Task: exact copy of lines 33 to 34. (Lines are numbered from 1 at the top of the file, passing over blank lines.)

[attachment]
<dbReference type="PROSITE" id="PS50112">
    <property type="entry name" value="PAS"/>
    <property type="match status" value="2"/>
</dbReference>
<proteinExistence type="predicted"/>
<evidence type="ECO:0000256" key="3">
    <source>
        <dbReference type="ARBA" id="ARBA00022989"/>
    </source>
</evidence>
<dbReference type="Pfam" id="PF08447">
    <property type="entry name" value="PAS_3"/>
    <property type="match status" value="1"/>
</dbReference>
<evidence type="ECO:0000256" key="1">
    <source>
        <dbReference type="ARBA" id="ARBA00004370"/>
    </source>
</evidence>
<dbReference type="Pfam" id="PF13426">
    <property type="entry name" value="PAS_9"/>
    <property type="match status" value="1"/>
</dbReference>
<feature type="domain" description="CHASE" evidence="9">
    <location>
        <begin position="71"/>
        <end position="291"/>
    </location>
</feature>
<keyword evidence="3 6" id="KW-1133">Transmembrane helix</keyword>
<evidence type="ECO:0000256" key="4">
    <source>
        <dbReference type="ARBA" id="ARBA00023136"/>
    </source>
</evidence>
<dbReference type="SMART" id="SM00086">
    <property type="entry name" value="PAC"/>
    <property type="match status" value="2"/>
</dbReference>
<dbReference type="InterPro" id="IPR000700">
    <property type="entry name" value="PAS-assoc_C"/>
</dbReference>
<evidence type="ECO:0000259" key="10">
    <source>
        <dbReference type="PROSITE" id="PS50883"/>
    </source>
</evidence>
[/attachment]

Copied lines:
        <dbReference type="ARBA" id="ARBA00023136"/>
    </source>